Bad weather, seasonal allergies, or time of year can force you to take your running indoors. If you don’t have access to an indoor track, the easiest option is usually hopping on a treadmill.
For most runners, the treadmill isn’t’ their first choice – in fact, some even refer to it as the “dreadmill.” But is it just due to the boredom of being stuck inside, or is there something else that makes treadmill running worse than the great outdoors? More specifically, is treadmill running worse for your knees than the same impact you’d have from running outside?
In the short term, running on a treadmill is unlikely to cause major damage to the joints and knees. However, the unnatural movement can lead to discomfort, pain, or injury, especially over prolonged periods of time.
Let’s dive into the reasons treadmill running can be bad for your knees and ways to make it less painful.
- Do Treadmills Damage Your Knees?
- How Do I Protect My Knees when Running on A Treadmill?
- Are There Benefits to Running on A Treadmill?
- What Are the Alternatives to Running on A Treadmill?
- More to Consider
Do Treadmills Damage Your Knees?
Running on the treadmill will not immediately damage the knees. However, the treadmill can really wreak havoc on a runner’s form, which can lead to injury over time. To mitigate this effect, many people tend to run on their toes when they use a treadmill (rather than aiming for that mid-foot strike). This leads to more force being absorbed by the joints on each step, which can cause stress that’s ultimately detrimental to the knees (Source).
This can be mitigated by putting effort into landing in the middle of the foot in order to relieve some of the impact.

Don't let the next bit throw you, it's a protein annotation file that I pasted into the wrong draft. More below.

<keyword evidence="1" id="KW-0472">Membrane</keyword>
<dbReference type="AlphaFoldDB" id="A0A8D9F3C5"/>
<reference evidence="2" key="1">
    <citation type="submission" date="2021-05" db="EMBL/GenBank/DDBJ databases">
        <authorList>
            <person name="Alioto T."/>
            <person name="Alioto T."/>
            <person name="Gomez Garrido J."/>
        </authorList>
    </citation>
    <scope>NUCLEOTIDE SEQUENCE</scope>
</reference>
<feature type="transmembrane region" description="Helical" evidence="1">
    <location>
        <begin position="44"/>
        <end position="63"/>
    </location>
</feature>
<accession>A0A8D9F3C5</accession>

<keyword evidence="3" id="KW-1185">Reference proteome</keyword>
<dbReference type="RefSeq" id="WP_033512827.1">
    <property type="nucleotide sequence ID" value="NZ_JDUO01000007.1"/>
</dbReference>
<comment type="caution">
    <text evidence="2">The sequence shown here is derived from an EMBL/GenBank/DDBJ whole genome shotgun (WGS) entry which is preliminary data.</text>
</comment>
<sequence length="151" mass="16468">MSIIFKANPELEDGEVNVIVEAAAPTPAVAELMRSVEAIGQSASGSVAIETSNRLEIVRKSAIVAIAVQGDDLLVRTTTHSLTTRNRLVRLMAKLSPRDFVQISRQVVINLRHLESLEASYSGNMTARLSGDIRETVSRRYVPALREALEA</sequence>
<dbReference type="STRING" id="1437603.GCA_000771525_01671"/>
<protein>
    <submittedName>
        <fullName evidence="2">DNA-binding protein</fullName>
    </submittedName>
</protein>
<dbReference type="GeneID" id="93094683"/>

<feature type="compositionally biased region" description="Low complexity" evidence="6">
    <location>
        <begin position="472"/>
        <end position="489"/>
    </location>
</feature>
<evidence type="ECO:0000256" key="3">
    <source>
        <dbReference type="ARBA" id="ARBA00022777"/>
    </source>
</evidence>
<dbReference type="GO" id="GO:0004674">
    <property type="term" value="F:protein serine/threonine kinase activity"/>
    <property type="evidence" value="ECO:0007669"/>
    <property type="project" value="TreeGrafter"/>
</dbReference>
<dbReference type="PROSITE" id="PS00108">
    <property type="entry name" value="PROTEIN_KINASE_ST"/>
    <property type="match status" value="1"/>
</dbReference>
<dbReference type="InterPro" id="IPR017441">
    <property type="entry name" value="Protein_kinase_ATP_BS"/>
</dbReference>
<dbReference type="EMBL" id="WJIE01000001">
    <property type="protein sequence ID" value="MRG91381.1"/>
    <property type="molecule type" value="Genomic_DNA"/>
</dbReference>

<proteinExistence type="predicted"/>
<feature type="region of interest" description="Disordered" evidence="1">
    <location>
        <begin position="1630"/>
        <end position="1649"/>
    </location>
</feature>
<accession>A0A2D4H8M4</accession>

In addition, running on the treadmill ultimately requires less muscle than running outdoors. The treadmill track moves your leg back rather than you having to exert energy to push yourself forward, reducing the work of your hamstrings (Source).
We also recommend that you check out our post “Is Cycling Good for Runners Knee? (What To Do About It!)” & “Is Running Bad for Your Hips? What Runners Need To Know!“
How Do I Protect My Knees when Running on A Treadmill?
Hopping on a treadmill and doing an easy run for under an hour isn’t going to immediately destroy your knees. However, there are things you can do to limit any damage and prevent injury. This is especially important if you’ll be on the treadmill for long training runs or over a long period of time (like a cold, icy winter).
Use the treadmill for some easy walking exercises. You can increase the effort by putting it on a steep incline. This is less taxing on your joints while still elevating your heart rate and getting in time on your feet.
Focus on keeping your core engaged, shoulders relaxed and away from your ears, and arms bent at your sides. It’s easy to go into auto-pilot mode while zoning out on the treadmill, so periodically checking in on your form can help alleviate discomfort and reduce the risk of injury.